Fox News: “British lawmakers are working Wednesday to defy Prime Minister Boris Johnson's Brexit plans by voting on a measure that would block the country from leaving the European Union without a withdrawal agreement. The vote comes hours after a Scottish court ruled that Johnson’s planned suspension of Parliament – which would give lawmakers little time to prevent Britain from leaving the European bloc without a deal on Oct. 31 – is legal. ‘To deliver Brexit like this is to create a poison pill which for 40 years will divide this country straight down the middle,’ former Conservative Party leadership candidate Rory Stewart told the BBC. ‘If you are going to deliver Brexit at all, try to do it legally, constitutionally and with consent.’ Johnson has said he will seek a general election if the lawmakers succeed this week, taking his message directly to the people in his bid to deliver Brexit, come what may.”
Megan McArdle: The Boris Johnson era - WaPo: “Though they share a title and a political party, Johnson is no Churchill. But then, the moment doesn’t call for a Churchill. It calls for someone equal to Brexit — which is to say, theatrical, unpredictable and not well thought through. No doubt about it, Johnson is that man. … There is nothing less dramatic than the high-stakes tedium of parliamentary procedure; these sorts of battles have all the panache, verve and appeal of day-old fish and chips. Yet there is drama, of a sort, because resorting to these kinds of tactics for a major policy matter signals a profound breakdown somewhere else in the political system. Normally, in matters of great import, people find some more reasonable way of getting things done than by trawling for loopholes in ‘Robert’s Rules of Order.’”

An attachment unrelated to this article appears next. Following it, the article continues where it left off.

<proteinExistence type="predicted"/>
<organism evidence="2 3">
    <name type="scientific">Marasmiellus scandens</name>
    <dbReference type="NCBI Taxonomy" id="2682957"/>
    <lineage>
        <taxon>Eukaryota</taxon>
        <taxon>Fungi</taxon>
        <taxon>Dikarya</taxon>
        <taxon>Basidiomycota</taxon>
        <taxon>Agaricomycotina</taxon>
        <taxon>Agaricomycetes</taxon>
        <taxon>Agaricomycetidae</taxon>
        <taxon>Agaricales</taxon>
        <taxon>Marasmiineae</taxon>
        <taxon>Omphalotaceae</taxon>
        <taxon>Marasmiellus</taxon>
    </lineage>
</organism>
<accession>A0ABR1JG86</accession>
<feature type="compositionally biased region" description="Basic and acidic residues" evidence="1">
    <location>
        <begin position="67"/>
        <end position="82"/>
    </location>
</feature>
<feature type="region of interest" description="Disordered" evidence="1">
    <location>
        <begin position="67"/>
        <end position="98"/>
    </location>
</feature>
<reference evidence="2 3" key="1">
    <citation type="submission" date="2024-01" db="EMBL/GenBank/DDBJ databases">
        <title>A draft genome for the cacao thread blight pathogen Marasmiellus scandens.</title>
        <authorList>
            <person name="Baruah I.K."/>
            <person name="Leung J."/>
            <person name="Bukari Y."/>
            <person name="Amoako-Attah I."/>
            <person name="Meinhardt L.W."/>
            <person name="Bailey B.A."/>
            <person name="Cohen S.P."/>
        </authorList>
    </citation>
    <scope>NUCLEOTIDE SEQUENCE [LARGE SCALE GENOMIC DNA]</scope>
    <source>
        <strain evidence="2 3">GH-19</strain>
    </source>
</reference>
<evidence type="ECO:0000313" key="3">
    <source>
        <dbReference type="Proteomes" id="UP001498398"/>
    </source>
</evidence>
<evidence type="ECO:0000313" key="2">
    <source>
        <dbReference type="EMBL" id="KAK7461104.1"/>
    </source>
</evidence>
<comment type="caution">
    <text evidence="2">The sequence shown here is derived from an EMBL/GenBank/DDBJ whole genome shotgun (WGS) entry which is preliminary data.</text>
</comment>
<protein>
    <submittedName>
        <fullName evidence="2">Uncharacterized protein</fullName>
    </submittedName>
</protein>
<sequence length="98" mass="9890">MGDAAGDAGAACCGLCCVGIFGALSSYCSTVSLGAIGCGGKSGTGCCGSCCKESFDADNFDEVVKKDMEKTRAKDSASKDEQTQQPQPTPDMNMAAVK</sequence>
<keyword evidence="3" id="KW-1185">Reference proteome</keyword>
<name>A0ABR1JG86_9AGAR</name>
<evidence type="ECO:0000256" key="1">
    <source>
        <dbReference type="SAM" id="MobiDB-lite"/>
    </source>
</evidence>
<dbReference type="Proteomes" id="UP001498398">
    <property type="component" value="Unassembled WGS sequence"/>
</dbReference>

Warren embraces Inslee in climate change plan - NYT
Pentagon begins shifting $3.6 billion from military to border fence - WaPo
Hong Kong’s leader seeks to placate protesters - WaPo
AUDIBLE: COCAINE MITCH DRAWS A LINE
“You know, I can laugh about things like the ‘Grim Reaper,’ but calling me Moscow Mitch is over the top.” – Senate Majority Leader Mitch McConnell said during a radio interview on Tuesday.
FROM THE BLEACHERS
“I hope this gets printed even though it's not biased in a political direction. It’s about something I believe every American should be able to agree. Last weekend I took two of my nephews on a road trip of over 600 miles one way to tour the U. S. Military Academy at West Point, NY and to attend the Army - Rice University football game. The Army team produced an eighteen play, 96-yard drive in the fourth quarter to score the winning touchdown. It was a smash mouth drive that no doubt had both Bo Schembechler
and Woody Hayes smiling from their graves. We didn’t speak with all of the 4,400 cadets but, if the ones we did talk to are a reliable indication, our country has a very bright future! All Americans should be immensely proud of these young men and women. We plan on visiting Annapolis and Colorado Springs in the future and expect to make a similar report following those trips.” – Tom Snyder, Frankfort, Ill.
[Ed. note: I liked your note so much, Mr. Snyder, that I will keep my thoughts about Mr. Hayes to myself! I couldn’t agree with you more about what wonderful things are to be found at our academies. Thank you for sharing.]